When the LP of the two orchestral works recorded here was released
I’d already been hooked on them by the superb performances
of the works by the Czech Philharmonic under the great Karel Ančerl
on a Supraphon issue. The Sinfonietta (recorded in 1961)
is currently available on Supraphon SU 3684-2 011, coupled with
Martinu’s Les Fresques de Piero della Francesca and
the Parables. Ančerl’s Taras Bulba (recorded
in 1963) is on SU 3667-2 coupled with a truly earth-shattering
performance of the Glagolitic Mass. These performances
are of such blistering, white hot, intensity that they will never
be superceded. This is no mere puff from me: this music-making
doesn’t need it, for these performances are towering achievements.
Thus, when I first heard these Kubelik performances I was somewhat
under-awed. Where was the urgency? The thrusting magnificence
of the music? Kubelik seemed to be far too gentlemanly in his
All I can say is that I was younger then, and had much less idea
concerning these matters of interpretation. Listening again to
Kubelik’s interpretations I realise, now, just how fine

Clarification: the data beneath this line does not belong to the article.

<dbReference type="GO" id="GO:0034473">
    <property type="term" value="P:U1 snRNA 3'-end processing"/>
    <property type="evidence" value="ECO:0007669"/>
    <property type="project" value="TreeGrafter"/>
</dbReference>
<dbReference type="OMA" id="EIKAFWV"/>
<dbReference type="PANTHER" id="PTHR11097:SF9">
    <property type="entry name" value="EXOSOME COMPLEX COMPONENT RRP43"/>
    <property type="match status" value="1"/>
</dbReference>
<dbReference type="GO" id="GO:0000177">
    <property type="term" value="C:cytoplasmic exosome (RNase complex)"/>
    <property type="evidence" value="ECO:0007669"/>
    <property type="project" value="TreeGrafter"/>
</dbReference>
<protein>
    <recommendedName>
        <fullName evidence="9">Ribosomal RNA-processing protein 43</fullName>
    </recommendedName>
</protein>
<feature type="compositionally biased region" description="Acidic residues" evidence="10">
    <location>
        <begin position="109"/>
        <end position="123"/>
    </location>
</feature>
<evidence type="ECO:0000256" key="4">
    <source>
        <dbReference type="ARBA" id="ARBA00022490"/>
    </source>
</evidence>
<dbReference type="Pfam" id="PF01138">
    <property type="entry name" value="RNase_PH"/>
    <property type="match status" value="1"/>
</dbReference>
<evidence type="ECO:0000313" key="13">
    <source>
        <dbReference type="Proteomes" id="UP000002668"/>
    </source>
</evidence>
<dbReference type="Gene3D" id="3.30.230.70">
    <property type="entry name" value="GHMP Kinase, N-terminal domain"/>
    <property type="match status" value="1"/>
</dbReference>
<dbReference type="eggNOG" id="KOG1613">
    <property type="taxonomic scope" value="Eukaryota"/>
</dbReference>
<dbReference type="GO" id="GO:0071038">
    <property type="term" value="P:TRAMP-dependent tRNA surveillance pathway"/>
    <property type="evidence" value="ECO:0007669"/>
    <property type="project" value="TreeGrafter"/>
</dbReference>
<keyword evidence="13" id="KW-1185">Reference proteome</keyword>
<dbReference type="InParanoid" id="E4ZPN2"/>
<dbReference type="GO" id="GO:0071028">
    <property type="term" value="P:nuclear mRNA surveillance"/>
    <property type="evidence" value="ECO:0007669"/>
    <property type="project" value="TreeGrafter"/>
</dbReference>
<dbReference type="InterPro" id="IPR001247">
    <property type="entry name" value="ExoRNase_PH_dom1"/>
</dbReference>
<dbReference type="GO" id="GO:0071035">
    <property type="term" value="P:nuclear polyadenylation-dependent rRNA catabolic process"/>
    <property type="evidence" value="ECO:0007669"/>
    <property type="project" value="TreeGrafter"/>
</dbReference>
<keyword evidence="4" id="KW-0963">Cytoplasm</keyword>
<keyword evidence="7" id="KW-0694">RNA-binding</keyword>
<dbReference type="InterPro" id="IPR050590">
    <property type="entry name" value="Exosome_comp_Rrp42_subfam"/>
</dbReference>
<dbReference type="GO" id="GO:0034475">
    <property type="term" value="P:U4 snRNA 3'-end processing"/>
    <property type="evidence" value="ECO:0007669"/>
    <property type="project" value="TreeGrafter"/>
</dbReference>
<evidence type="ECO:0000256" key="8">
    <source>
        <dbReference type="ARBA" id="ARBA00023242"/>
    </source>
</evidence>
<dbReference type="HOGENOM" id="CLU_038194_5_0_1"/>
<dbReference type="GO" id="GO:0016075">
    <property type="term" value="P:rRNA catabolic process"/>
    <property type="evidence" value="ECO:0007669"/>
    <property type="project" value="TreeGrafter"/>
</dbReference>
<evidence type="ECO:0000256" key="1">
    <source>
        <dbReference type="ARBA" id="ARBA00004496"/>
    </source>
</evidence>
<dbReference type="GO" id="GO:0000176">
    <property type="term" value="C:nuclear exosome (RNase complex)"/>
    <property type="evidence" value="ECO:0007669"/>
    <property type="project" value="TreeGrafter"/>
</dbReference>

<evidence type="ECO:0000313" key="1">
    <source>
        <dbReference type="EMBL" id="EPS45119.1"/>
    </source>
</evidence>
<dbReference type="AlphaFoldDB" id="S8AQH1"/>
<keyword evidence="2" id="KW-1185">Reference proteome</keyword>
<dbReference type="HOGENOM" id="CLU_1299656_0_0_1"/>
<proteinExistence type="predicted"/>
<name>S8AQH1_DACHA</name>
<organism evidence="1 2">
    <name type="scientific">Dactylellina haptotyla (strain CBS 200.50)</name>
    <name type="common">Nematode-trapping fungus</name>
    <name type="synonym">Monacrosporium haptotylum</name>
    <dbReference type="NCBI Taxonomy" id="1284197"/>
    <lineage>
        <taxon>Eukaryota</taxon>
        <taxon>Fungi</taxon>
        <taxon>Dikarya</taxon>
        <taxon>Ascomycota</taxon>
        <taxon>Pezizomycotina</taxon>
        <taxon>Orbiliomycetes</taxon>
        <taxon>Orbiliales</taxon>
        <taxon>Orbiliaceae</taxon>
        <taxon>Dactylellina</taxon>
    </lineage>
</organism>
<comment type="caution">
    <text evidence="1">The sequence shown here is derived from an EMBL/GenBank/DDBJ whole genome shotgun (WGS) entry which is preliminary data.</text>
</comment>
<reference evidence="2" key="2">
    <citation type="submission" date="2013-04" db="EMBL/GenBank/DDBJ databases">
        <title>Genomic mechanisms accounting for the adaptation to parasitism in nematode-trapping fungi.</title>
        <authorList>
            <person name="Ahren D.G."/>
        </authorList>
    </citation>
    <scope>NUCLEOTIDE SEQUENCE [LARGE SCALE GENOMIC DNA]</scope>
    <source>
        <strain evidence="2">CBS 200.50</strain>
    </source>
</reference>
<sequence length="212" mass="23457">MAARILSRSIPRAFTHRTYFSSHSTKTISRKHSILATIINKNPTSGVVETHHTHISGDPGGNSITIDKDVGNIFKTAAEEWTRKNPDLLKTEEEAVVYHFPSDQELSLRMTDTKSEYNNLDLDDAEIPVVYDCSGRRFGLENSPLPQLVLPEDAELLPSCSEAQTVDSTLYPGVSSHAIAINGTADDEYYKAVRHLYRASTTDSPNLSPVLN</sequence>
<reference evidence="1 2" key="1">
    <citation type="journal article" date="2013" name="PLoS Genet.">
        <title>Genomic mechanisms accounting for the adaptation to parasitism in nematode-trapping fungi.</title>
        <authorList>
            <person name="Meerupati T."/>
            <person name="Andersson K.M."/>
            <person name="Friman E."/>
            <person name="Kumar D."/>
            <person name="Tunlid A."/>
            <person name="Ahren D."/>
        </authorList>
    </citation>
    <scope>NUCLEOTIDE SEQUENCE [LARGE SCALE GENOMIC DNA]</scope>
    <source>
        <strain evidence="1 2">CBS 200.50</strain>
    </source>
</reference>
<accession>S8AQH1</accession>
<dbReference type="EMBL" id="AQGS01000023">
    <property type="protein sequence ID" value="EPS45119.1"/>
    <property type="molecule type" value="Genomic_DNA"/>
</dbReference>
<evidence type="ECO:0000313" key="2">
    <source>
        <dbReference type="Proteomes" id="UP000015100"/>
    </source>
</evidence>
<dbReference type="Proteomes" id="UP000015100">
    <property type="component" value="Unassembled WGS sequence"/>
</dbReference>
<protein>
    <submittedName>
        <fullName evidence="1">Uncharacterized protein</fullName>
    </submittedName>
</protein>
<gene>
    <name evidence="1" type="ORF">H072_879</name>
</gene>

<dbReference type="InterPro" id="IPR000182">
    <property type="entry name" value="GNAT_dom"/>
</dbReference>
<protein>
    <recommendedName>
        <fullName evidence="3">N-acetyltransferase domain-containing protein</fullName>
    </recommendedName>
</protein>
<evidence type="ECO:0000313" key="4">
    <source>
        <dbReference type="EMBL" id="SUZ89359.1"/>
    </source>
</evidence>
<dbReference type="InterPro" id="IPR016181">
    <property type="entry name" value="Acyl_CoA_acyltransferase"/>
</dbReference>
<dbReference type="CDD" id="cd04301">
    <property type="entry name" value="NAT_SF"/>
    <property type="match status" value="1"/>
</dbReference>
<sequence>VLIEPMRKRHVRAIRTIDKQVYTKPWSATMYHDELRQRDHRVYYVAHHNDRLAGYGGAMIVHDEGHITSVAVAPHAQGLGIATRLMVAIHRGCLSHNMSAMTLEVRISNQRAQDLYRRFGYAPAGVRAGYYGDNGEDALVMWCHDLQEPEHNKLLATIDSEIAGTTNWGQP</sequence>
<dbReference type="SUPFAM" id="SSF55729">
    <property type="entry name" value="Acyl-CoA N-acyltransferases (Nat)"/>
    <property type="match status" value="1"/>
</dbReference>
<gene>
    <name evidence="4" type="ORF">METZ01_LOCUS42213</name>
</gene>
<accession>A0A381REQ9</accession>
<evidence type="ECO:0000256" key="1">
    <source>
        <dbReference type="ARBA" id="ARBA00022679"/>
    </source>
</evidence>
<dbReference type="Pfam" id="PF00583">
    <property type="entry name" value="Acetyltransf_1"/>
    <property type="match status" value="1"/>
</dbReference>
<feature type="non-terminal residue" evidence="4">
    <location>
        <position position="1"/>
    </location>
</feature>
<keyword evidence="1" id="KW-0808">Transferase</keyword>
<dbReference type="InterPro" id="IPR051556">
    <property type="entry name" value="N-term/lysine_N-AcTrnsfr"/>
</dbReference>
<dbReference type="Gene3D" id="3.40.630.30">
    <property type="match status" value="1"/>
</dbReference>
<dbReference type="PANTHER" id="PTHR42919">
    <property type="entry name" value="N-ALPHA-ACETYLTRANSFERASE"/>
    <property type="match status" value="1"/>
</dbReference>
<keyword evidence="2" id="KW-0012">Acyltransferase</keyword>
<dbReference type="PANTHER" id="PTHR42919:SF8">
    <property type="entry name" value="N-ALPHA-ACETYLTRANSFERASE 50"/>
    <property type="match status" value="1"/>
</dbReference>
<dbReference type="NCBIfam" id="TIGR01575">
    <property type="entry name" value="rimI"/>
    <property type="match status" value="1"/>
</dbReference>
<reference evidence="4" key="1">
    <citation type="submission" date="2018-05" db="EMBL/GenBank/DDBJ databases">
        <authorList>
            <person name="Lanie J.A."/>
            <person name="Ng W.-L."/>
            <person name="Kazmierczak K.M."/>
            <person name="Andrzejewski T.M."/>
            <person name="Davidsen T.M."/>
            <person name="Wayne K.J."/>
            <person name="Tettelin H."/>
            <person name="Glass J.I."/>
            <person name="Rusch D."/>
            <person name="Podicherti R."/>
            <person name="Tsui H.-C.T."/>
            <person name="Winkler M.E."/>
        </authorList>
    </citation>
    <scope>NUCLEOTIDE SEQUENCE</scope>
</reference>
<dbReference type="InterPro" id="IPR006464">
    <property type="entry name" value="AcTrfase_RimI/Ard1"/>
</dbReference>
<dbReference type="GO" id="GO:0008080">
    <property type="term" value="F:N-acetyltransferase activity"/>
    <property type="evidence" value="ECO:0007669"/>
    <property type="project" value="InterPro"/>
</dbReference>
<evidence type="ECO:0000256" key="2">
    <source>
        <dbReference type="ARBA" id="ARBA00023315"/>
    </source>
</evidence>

they are. The LP (Deutsche Grammophon 2530 075) was cut at a low
level - obviously in order to be able to capture the very full
orchestration and thus it didn’t have the immediacy of the
electrifying Czech disc. But now, with superbly cleaned up sound,
and with a good volume boost, here are performances of the very
The subject matter of Taras Bulba may seem unsuitable for
musical setting - the three movements have the titles The Death
of Andri, The Death of Ostap and The Prophecy and
Death of Taras Bulba. This isn’t music of defeat - it’s
music of triumph grasped from the very jaws of defeat. It is an
uplifting experience and contains some of Janáček’s
most personal music, passionate and searching in its intensity.
It’s no mean achievement for a 60 year old!
The Sinfonietta is a much easier work, purely festive,
brilliantly orchestrated, and including parts for thirteen extra
brass players. The music proceeds irrespective of any musical
logic you are used to. It’s phantasmagorical, kaleidoscopic,
magnificent, the five movements exuding joy and good feelings
- even in the slow movement, although, to be fair, the tempo changes
so often that there is no real slow movement.
The Concertino for piano and ensemble was written immediately
before the Sinfonietta and whilst its scoring for E flat
clarinet, bassoon, horn, two violins and viola may seem bizarre,
such was Janáček’s ear for sonority that it
works exceptionally well. Firkušný studied with the
composer and we can assume that this performance has the imprimatur
of authenticity about it.
Put simply, you cannot afford to be without this disk for it contains
great music in great performances. Place it on the shelf and let
it take its rightful place beside the Ančerl recordings.